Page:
Have teachers taught if students haven’t learned? That’s not a question from Philosophy 101. It’s at the heart of the debate over educational reform. The reflexive answer is no. At least that’s what most people believe. In their minds, teachers are not doing their job if they can’t produce quantifiable results.
There is much truth to this position. Sound pedagogy involves setting clear goals and then providing students with the opportunity to practice the specific skills and develop the stipulated knowledge. However, this view places total responsibility on teachers. As Will Fitzhugh, founder of The Concord Review wrote: It assumes students are merely “passive recipients of their teachers’ influence.”
But what about the responsibility of students? For example, if teachers assign reading that they deem essential for achieving a particular objective the next day but students don’t do the assignment, then why are teachers to blame when students do not learn? This is a common occurrence that is given short shrift by reformers.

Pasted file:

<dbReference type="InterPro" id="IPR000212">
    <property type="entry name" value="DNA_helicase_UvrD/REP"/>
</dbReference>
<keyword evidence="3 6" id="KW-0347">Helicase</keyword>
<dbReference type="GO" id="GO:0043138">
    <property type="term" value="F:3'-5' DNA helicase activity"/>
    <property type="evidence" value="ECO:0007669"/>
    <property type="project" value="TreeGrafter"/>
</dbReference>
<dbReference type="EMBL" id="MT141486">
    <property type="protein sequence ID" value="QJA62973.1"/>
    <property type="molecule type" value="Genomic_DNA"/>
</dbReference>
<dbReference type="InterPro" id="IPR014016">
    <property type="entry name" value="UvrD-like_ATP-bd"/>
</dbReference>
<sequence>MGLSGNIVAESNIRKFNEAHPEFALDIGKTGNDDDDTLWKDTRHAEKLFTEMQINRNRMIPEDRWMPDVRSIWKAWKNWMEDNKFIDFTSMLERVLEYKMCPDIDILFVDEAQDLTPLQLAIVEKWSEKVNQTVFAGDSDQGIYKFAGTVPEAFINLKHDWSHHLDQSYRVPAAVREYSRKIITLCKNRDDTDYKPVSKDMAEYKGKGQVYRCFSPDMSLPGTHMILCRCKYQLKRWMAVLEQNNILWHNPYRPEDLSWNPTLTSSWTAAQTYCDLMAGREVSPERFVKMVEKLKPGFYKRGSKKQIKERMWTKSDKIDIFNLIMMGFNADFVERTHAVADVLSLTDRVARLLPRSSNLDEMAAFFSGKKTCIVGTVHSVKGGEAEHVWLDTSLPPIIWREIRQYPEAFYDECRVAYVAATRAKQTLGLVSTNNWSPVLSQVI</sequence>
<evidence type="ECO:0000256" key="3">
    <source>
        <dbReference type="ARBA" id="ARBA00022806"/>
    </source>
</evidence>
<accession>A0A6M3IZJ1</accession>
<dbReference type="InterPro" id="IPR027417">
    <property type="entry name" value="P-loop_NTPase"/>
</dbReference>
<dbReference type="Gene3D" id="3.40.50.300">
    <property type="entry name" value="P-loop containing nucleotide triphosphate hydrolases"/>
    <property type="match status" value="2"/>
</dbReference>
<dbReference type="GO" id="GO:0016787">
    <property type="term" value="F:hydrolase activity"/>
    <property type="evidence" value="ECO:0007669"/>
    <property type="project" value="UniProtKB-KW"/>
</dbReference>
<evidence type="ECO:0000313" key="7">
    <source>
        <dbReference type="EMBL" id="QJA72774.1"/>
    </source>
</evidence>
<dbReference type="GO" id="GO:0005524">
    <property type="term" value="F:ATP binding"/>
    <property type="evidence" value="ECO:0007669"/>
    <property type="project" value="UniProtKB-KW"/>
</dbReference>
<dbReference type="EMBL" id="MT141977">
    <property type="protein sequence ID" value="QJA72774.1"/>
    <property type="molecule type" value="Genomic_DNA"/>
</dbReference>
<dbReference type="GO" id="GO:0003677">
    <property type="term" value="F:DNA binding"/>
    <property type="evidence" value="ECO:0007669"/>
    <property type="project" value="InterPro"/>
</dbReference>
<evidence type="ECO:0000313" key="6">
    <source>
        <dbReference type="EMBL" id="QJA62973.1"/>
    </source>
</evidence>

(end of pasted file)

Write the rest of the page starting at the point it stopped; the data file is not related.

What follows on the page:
Helping teachers overcome student resistance can sometimes be accomplished when they are given time to collaborate (“Teacher Collaboration Gives Schools Better Results,” Miller-McCune, Sept/Oct). The concept is often called professional learning communities. It’s built on the belief that sharing what works is invaluable. Schools in Finland, South Korea and Shanghai have used this approach to great advantage.
The goal is to enable teachers to better understand their students and make appropriate adjustments. I agree that this ability is crucial for success in the classroom. However, even the best teachers cannot make students learn if they don’t want to. This is not an excuse; it is an explanation. Non-public schools have the right to expel students who consistently fail to do the work assigned. But public schools can’t.
As Fitzhugh put it: “The view that teachers are the prime movers is not just wrong, but stupid.” He may be guilty of overstatement, but he is on the right track. Learning is a partnership between teachers, students - and parents.
The opinions expressed in Walt Gardner’s Reality Check are strictly those of the author(s) and do not reflect the opinions or endorsement of Editorial Projects in Education, or any of its publications.